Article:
A storm ripped through a small Saskatchewan community Thursday evening — leaving a levelled curling rink and scattered debris in its wake. Mayor Jeff Vollmer said he didn't spot a funnel cloud or tornado, but said the winds were especially powerful. "The sky was a funny greenish blue," Vollmer said. Through his window, he had watched what looked like a 'big wall of rain' advance towards the town.
A wild storm seemed to end as quickly as it began, according to one resident from Walheim, Sask. Judi Gurski said she heard a big wind come up as the intense storm rolled through the community Tuesday after 8 p.m."It was raining cats and dogs," she said. The cracking noises followed shortly after the heavy rain began. "I looked out the side window — and we have a huge tree right beside our house — and it had snapped like a toothpick." Gurski said the tree fell on her husband's truck.
It was only a year and a half ago when Kenton Weisgerber was an addict, uncertain of where he would sleep at night. "I was a broken shell of what you see," he said. He took the first step towards recovery, but didn't know what would happen next. "I was leaving detox. I had no where to stay. I had nowhere to call a safe place." That's when the Phoenix Residential Society contacted him about Regina's Housing First program.
Muck Rack makes it simple to find people, tweets, or articles that mention any name, keyword, company, hashtag etc. We've compiled this guide to help you make the most of your search.
Selecting a term
Start searching tweets, articles from media outlets, articles mentioned in tweets, journalists'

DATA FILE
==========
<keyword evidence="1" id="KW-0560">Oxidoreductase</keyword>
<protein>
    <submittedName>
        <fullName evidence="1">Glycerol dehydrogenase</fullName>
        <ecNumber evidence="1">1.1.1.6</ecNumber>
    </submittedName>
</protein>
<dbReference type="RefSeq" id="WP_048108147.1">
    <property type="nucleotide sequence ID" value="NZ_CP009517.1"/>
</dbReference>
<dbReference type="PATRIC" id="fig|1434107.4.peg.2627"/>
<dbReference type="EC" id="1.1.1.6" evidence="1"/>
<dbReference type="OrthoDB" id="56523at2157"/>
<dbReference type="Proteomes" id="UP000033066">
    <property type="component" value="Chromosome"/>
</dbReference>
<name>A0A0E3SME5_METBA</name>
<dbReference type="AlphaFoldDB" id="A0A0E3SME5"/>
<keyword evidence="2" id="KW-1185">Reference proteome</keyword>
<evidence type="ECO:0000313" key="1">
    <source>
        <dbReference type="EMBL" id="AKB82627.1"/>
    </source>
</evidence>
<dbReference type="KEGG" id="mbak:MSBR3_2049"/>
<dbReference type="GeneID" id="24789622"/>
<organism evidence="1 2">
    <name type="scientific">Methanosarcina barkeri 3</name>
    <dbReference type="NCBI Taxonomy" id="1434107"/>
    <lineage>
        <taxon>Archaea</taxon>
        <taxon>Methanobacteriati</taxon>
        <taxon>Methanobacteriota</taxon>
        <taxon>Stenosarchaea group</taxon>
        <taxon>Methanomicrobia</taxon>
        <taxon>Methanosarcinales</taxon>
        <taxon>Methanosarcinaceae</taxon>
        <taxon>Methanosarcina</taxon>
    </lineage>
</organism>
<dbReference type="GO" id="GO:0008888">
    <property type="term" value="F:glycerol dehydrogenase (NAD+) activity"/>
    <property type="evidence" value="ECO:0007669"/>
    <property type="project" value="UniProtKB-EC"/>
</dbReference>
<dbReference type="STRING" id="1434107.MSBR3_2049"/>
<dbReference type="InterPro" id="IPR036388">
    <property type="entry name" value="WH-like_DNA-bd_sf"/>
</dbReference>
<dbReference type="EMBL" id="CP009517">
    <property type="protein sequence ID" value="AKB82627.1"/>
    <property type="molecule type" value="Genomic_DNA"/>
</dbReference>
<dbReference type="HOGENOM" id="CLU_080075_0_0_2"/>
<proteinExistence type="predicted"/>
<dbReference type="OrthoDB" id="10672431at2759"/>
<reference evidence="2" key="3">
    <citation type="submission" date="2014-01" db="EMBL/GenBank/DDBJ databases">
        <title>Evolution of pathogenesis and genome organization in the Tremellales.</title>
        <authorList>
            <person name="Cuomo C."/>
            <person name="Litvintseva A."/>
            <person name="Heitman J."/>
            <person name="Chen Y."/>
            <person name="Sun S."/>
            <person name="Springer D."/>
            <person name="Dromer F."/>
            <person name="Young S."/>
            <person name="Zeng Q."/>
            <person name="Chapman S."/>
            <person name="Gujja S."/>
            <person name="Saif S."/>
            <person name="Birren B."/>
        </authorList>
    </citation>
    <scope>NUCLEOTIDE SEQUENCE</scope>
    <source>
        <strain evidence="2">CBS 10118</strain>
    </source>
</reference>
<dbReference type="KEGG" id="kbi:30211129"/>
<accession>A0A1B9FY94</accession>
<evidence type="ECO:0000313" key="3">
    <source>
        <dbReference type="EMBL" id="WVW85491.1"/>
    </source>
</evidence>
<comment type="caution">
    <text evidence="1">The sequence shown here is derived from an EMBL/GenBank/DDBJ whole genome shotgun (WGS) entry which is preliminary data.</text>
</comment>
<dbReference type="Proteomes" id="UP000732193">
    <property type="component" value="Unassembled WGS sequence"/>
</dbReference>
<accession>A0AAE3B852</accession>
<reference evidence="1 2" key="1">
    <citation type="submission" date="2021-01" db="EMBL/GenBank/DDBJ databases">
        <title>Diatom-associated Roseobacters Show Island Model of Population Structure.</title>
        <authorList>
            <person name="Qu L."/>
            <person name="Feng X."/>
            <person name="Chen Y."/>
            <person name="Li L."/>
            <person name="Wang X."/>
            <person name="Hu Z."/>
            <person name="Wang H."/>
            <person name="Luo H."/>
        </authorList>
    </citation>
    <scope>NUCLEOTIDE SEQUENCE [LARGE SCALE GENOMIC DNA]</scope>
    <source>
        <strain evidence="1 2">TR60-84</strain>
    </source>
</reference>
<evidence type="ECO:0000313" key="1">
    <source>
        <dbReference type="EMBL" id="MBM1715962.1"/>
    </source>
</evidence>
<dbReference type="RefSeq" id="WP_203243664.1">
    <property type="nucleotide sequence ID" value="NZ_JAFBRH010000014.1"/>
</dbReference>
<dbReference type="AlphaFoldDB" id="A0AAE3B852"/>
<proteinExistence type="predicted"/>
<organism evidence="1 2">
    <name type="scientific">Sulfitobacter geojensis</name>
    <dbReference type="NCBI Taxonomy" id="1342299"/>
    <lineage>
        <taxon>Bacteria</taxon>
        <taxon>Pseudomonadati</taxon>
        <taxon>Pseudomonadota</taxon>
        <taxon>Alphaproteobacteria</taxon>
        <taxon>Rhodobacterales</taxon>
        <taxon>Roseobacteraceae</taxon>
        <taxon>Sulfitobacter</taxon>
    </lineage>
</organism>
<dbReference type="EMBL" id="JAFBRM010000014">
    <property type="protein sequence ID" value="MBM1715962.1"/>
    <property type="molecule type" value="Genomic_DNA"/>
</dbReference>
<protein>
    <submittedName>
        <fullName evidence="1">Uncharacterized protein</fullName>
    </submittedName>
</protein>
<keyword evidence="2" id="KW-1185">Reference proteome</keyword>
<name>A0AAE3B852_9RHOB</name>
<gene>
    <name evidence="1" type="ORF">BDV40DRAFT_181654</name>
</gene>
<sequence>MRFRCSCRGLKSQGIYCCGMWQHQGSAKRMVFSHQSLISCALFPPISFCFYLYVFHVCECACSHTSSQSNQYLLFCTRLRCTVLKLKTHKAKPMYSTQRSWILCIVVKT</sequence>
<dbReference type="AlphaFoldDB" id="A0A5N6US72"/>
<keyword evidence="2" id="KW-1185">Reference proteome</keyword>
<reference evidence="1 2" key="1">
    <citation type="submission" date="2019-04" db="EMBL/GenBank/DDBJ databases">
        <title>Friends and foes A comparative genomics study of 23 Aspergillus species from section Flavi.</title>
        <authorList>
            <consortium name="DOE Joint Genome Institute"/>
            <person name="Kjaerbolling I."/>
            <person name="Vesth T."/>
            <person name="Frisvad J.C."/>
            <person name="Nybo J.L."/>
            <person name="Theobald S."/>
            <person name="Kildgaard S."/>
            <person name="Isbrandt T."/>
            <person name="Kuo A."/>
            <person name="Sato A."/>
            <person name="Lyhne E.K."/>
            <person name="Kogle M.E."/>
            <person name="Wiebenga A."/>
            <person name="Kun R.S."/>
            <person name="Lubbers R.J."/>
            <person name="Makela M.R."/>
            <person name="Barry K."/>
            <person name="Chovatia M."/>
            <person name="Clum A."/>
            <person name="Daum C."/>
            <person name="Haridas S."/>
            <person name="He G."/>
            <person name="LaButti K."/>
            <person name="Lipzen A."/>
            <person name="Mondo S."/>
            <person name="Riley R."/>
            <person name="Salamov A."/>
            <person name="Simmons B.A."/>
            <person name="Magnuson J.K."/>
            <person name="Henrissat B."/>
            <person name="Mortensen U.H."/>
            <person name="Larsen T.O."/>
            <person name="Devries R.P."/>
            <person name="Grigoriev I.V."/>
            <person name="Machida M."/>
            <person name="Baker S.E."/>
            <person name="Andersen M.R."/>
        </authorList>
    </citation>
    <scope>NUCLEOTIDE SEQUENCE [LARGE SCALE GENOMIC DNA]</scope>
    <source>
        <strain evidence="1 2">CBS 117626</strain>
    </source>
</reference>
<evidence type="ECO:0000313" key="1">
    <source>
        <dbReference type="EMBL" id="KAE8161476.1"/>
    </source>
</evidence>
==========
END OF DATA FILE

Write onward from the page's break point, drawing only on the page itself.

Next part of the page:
names, titles and bios with some suggested searches:
Companies or Topics (e.g. iPhone, Microsoft)
Phrases (e.g. "cloud computing") — use quotes to keep the terms together
Twitter handles (e.g. @username) — returns those who have mentioned or replied to
Names (e.g. "David Pogue")
Hashtags (e.g. #sxsw, #london2012)
Bio details (e.g. vegan, Olympics, father)
Muck Rack's Advanced Search allows for many boolean operators.
Find results that mention multiple specified terms, use AND or
+. For example, ensure each result contains both Elon Musk and Mark Zuckerberg by
searching Obama AND Romney or Obama + Romney.
Use the operators OR or , to broaden your search when you'd like either of
multiple terms to appear in results. (This is the default behavior of our search when no operators
are used.) For example, search for democrat OR republican to find results that refer to
Democrats and/or Republicans.
Use NOT or - to subtract results from your search. For
example, searching Disney will yield results about the Walt Disney Company as well as Walt Disney
World Resort. To exclude mentions of Disney World, search for Disney -World or Disney
When using one of these operators with a phrase, enclose it in quotation marks. For example, you can
find results about smartphones excluding Apple's iPhone 4S by searching smartphone -"iPhone
Exact case matching or punctuation
If you're searching for a brand name or keyword that relies on specific punctuation marks or capitalization, you can
find results that match your exact query by adding matchcase: before the keyword you're searching for, like matchcase:E*TRADE .
Use parentheses to separate multiple
boolean phrases. For example, to find journalists talking about having fun in Disney World or
Disneyland, search for ("disney world" OR disneyland) AND fun.
An asterisk can be used to search for any variation of a root word truncated by the asterisk. For example, searching for admin* will return results for administrator, administration, administer, administered, etc.
A near operator is an AND operator where you can control the distance between the words. You can vary the distance the near operation uses by adding a forward slash and number (between 0-99) such as strawberries NEAR/10 "whipped cream", which means the strawberries must exist within 10 words of "whipped cream".